As Weil’s term suggests, this turn critiques the ‘linguistic turn’ in twentieth-century Continental philosophy which, in literary studies, is most often associated with Jacques Derrida. Writing in PMLA in 2005, James Berger describes the wider consequences (in scholarship, art, and popular culture) of this counter-linguistic turn:
[W]ith increasing influence over the past fifteen or twenty years we can see in the academic humanities, in some literary fiction, and in areas of popular culture varieties of what we might call a counter-linguistic turn. […] Their central claim is that there is an other of language, whether or not this other can be conceptualized, and that language does not go “all the way down.” (2005, 344)
As one of the symptoms of this counter-linguistic turn, Berger cites ‘studies across several fields that stress materiality or physicality. This work often focuses on the body, which serves as a crucial and contested boundary marker for the limits of language’ (ibid.). And in neurologist Oliver Sack’s popular writings, he argues that ‘the deepest experience of living as a human–animal, the most basic form of consciousness, is not symbolic or linguistic. It is bodily, a sense of at-homeness in the body’ (350). In his 2017 book Bioaesthetics, Carsten Strathausen identifies a rise of biologism in the humanities, detectable in the prominence of the digital humanities and other strands of the ‘posthumanities’. For him, deconstruction and hermeneutics are losing ground to empirical models for the study of texts and culture due to a fatigue introduced after almost a century of focus on the ‘being of language’ (2017, 4). He credits the 1996 Sokal hoax with a considerable impact on the credibility of ‘constructivist’, to the benefit of ‘realism’ (which he glosses as ‘an utterly nonsensical juxtaposition’) and biologism.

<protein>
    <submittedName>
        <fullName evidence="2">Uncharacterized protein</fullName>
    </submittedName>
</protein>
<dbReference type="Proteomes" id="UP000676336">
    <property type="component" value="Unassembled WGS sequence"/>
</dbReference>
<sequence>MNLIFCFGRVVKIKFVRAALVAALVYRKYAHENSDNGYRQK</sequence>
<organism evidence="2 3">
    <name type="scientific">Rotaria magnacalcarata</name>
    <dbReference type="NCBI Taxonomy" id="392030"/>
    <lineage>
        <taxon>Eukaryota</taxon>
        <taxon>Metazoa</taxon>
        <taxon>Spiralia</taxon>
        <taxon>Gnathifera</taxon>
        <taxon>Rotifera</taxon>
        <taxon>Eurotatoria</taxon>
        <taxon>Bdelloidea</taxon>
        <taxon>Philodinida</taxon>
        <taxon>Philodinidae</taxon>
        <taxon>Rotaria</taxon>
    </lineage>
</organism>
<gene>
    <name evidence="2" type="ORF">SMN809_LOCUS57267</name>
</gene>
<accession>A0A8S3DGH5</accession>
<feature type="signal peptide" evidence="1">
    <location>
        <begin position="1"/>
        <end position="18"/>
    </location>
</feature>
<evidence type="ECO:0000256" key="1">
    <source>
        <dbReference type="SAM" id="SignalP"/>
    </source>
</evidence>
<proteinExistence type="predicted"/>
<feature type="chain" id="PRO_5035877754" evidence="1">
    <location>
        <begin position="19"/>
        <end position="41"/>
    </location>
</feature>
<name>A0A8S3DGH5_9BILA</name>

In this biologically informed approach to the humanities, the focus on the animal side of the human, or on what we could call our uncanny proximity to animals, functions to stress their distinct type of embodiment, since the material existence we share with them encounters in our linguistically saturated nature a limit to this proximity. The emphasis on bodily matter engendered by such similarity would serve to posit matter once again as that which would ground ontology, as a way of writing it out of ‘theory’ and the constitutive powers of language. Such matter could easily be found in objects, or the mineral and vegetal kingdoms, but the fact that humans and animals are otherwise extremely similar works to underscore this materiality—and its push into language—in ways not available to other beings. Animals would represent, then, an exteriority to language, conceptuality, reason, and literature, exposing literary texts to their own limitations. I shall attempt, however, to expose the metaphysical foundation of such an analytical frame by revisiting Derrida’ s critique of the simple evocation of matter. His complication of the material/ideal dichotomy will be shown to represent a more productive response to this duality and this will have crucial consequences to a thinking of animality as grounded on bodily materiality.